It was 100 years ago today that Jacques-Yves Cousteau was born in the Gironde department of France. He was a fascinating guy who played a major role in bringing knowledge of the sea to a wide audience. I was a teenager when his series, The Undersea World of Jacques Cousteau, was broadcast on the ABC network, and I can remember being completely fascinated by the variety and richness of the underwater world. It was one the things that piqued my interest in science. Cousteau also was one of the first to bring some of the threats to the oceans’ ecosystem to public attention.
Cousteau, in his early career, was a French naval officer. He was originally planning to be a naval aviator, but was forced to drop that program after an automobile accident. After the Germans’ rapid invasion of France early in World War II, he turned his attention to diving, and with an engineer colleague, Emile Gagnan, invented and patented the Aqua-Lung, the first successful Self-Contained Underwater Breathing Apparatus [SCUBA].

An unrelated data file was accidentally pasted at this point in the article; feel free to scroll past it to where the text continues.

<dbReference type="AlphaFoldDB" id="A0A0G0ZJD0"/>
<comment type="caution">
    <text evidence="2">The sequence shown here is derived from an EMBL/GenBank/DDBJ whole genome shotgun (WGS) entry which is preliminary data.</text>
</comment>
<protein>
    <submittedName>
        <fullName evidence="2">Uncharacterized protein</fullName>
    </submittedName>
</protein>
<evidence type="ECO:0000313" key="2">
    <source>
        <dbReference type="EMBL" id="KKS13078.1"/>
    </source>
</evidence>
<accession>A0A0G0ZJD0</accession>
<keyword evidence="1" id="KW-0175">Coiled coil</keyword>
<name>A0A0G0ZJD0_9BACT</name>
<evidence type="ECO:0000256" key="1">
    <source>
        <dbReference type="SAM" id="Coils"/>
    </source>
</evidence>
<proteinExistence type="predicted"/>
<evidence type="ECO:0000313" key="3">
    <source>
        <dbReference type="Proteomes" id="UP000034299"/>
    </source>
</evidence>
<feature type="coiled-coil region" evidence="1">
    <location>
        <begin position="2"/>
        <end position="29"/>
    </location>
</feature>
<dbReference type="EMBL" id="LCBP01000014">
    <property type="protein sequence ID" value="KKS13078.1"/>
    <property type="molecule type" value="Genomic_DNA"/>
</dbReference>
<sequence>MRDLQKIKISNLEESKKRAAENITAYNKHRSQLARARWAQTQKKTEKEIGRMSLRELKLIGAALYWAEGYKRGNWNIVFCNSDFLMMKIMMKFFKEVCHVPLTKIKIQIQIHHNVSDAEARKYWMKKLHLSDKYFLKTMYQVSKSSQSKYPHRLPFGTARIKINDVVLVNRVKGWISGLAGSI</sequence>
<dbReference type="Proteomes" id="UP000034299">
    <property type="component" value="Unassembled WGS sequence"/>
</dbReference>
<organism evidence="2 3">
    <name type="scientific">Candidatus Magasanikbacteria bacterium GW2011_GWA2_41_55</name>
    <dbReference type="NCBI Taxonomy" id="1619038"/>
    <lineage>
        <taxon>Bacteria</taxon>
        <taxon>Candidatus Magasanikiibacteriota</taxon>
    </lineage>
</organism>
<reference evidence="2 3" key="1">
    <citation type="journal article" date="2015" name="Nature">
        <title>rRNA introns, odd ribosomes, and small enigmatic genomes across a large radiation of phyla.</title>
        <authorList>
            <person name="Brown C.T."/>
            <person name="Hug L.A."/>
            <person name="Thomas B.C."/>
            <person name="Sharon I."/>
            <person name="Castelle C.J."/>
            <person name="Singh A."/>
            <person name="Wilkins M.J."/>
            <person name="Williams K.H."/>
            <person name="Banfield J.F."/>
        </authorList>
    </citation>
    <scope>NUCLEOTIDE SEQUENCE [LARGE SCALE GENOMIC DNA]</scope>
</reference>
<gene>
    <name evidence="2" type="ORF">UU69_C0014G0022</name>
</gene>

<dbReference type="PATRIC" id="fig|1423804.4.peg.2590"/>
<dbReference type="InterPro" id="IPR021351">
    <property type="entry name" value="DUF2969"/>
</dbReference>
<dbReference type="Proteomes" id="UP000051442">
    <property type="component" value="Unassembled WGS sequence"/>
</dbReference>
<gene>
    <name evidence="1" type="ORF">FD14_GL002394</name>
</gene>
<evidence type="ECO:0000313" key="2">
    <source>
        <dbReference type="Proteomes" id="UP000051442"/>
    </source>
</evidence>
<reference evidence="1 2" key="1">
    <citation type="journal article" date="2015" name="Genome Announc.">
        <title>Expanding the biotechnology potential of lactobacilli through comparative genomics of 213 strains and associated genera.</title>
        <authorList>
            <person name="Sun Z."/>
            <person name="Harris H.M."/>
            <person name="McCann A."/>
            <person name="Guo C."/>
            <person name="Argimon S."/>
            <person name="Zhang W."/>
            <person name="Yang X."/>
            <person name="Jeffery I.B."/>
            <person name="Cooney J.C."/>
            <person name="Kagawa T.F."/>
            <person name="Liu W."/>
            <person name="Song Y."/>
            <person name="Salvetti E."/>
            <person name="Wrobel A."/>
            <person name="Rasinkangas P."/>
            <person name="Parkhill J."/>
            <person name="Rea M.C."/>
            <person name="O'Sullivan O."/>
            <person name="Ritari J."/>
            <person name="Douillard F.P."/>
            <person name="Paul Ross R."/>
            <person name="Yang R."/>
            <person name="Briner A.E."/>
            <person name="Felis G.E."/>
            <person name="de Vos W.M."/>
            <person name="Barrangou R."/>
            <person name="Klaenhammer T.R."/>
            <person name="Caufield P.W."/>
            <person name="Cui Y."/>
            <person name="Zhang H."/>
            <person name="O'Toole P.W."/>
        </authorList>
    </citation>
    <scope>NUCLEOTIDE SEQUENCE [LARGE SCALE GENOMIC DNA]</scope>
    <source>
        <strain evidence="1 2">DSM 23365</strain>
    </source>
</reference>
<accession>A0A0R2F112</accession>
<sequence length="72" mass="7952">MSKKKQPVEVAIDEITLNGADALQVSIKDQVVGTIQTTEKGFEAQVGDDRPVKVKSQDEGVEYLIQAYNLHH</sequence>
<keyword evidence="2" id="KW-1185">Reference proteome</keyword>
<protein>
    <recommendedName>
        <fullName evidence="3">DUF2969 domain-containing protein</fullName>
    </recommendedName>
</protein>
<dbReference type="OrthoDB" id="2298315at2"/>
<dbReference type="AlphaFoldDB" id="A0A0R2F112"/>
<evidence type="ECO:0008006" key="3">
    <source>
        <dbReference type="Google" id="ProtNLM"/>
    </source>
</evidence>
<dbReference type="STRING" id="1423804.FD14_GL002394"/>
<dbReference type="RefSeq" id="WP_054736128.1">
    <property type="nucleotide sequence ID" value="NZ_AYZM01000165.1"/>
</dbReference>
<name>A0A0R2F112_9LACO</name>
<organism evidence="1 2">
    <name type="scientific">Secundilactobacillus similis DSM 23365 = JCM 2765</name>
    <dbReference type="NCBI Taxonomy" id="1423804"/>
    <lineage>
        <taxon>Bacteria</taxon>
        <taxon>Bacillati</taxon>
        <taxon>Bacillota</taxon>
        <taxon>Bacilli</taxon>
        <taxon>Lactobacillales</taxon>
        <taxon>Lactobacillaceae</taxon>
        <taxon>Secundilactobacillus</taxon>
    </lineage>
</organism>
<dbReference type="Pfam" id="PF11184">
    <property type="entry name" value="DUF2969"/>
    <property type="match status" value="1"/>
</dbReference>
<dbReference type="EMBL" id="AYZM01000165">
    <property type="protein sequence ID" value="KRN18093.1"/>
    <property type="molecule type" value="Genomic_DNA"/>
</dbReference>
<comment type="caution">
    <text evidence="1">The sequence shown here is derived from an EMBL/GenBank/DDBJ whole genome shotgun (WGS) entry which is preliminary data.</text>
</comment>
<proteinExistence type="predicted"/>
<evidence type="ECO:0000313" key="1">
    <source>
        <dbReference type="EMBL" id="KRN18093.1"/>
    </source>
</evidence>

After the war, Cousteau acquired an old US Navy minesweeper, and converted it into the research vessel Calypso, with which he carried out many oceanographic expeditions. Films from the Calypso‘s voyages were a staple part of the TV series.
Cousteau died in June 1997 in Paris, aged 87. There is a retrospective of short video clips celebrating some of his work at the Wired site.